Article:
Our Family of Companies
western & southern financial group
western & southern life
columbus life insurance company
eagle realty group
fort washington investment advisors
gerber life insurance
integrity life insurance company
lafayette life insurance company
national integrity life insurance company
touchstone investments
western & southern financial group distributors

How an Inheritance Could Lend Your Grandchildren a Helping Hand

Estate Planning
grandparents embrace their young grandson and granddaughter at home and think about inheritance

Leaving an inheritance to a family member can be a momentous and life-changing act. For grandparents, in particular, there's a lot to consider. How much will you give? How much will your grandchildren actually need? Do they need money now to pay for school or buy a home? And who will manage the money?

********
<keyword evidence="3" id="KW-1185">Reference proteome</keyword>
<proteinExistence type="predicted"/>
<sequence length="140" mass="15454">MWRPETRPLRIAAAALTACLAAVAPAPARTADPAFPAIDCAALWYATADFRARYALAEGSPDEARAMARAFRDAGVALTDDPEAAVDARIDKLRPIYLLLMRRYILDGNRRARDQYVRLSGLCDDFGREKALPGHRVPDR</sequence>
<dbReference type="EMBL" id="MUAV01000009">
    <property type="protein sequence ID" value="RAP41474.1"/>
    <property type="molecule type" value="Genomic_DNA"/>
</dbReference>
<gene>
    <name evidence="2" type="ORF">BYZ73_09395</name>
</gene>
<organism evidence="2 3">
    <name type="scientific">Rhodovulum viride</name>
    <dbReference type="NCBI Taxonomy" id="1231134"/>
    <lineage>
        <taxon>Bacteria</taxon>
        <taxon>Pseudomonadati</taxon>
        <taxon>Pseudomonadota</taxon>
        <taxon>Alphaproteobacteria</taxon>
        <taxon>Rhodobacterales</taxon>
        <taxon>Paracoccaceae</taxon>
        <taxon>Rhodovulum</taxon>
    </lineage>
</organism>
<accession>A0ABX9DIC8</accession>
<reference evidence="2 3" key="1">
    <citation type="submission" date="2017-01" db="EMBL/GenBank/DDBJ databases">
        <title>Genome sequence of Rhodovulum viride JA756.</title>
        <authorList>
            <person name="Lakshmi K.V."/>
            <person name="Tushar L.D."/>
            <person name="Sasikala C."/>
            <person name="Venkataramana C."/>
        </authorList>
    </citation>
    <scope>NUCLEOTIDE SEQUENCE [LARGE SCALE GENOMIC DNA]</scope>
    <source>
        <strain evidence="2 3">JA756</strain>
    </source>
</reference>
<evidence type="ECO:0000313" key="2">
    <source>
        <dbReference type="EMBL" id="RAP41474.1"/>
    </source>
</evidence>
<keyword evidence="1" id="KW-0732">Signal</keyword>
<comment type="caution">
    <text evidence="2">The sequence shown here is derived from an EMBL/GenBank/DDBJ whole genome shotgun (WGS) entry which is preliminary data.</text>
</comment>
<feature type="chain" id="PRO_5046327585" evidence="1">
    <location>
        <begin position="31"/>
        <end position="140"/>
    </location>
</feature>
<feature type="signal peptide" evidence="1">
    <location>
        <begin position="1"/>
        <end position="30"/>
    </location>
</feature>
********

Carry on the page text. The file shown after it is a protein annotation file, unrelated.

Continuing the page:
The main worry for many grandparents is whether their grandkids will make good use of the money. While it's difficult to know for sure, there are some steps you could take to encourage good spending behavior. This is what estate planning is all about: protecting your assets and providing the best for your loved ones.

There are many options available for grandparents who want to leave behind a legacy, including trusts, life insurance policies, individual retirement accounts (IRAs), 529 college savings plans or Uniform Transfers to Minors Act (UTMA) savings accounts. There are also many considerations that could help you decide on the right plan of action.

Who Will Manage the Money?